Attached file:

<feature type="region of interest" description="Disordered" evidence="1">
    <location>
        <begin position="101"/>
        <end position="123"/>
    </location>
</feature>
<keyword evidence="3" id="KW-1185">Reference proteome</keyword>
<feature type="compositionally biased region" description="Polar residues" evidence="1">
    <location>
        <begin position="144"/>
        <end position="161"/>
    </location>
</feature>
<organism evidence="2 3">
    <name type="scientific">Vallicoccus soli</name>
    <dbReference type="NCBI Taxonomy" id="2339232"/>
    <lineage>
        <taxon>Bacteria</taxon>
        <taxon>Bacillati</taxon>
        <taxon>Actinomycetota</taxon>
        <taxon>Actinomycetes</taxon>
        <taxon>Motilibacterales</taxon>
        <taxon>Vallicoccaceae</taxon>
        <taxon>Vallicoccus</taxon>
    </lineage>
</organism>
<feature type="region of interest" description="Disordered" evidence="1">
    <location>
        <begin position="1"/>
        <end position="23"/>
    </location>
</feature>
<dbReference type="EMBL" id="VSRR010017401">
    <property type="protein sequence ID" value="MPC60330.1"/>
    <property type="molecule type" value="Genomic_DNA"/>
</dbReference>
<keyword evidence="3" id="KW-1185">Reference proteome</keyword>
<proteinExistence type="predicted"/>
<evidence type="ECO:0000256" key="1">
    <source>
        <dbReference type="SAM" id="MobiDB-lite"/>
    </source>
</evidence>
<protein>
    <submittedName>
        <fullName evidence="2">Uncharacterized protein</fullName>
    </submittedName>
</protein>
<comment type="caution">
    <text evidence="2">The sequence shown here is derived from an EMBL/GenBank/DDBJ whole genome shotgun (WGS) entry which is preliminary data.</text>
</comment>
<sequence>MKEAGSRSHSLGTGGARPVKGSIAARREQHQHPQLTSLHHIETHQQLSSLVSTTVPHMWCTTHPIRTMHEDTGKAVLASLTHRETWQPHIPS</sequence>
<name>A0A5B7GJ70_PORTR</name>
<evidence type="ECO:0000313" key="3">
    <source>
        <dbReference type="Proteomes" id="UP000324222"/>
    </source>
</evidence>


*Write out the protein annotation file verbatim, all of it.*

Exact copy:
<feature type="region of interest" description="Disordered" evidence="1">
    <location>
        <begin position="101"/>
        <end position="123"/>
    </location>
</feature>
<keyword evidence="3" id="KW-1185">Reference proteome</keyword>
<feature type="compositionally biased region" description="Polar residues" evidence="1">
    <location>
        <begin position="144"/>
        <end position="161"/>
    </location>
</feature>
<organism evidence="2 3">
    <name type="scientific">Vallicoccus soli</name>
    <dbReference type="NCBI Taxonomy" id="2339232"/>
    <lineage>
        <taxon>Bacteria</taxon>
        <taxon>Bacillati</taxon>
        <taxon>Actinomycetota</taxon>
        <taxon>Actinomycetes</taxon>
        <taxon>Motilibacterales</taxon>
        <taxon>Vallicoccaceae</taxon>
        <taxon>Vallicoccus</taxon>
    </lineage>
</organism>
<feature type="region of interest" description="Disordered" evidence="1">
    <location>
        <begin position="1"/>
        <end position="23"/>
    </location>
</feature>
<dbReference type="EMBL" id="VSRR010017401">
    <property type="protein sequence ID" value="MPC60330.1"/>
    <property type="molecule type" value="Genomic_DNA"/>
</dbReference>
<keyword evidence="3" id="KW-1185">Reference proteome</keyword>
<proteinExistence type="predicted"/>
<evidence type="ECO:0000256" key="1">
    <source>
        <dbReference type="SAM" id="MobiDB-lite"/>
    </source>
</evidence>
<protein>
    <submittedName>
        <fullName evidence="2">Uncharacterized protein</fullName>
    </submittedName>
</protein>
<comment type="caution">
    <text evidence="2">The sequence shown here is derived from an EMBL/GenBank/DDBJ whole genome shotgun (WGS) entry which is preliminary data.</text>
</comment>
<sequence>MKEAGSRSHSLGTGGARPVKGSIAARREQHQHPQLTSLHHIETHQQLSSLVSTTVPHMWCTTHPIRTMHEDTGKAVLASLTHRETWQPHIPS</sequence>
<name>A0A5B7GJ70_PORTR</name>
<evidence type="ECO:0000313" key="3">
    <source>
        <dbReference type="Proteomes" id="UP000324222"/>
    </source>
</evidence>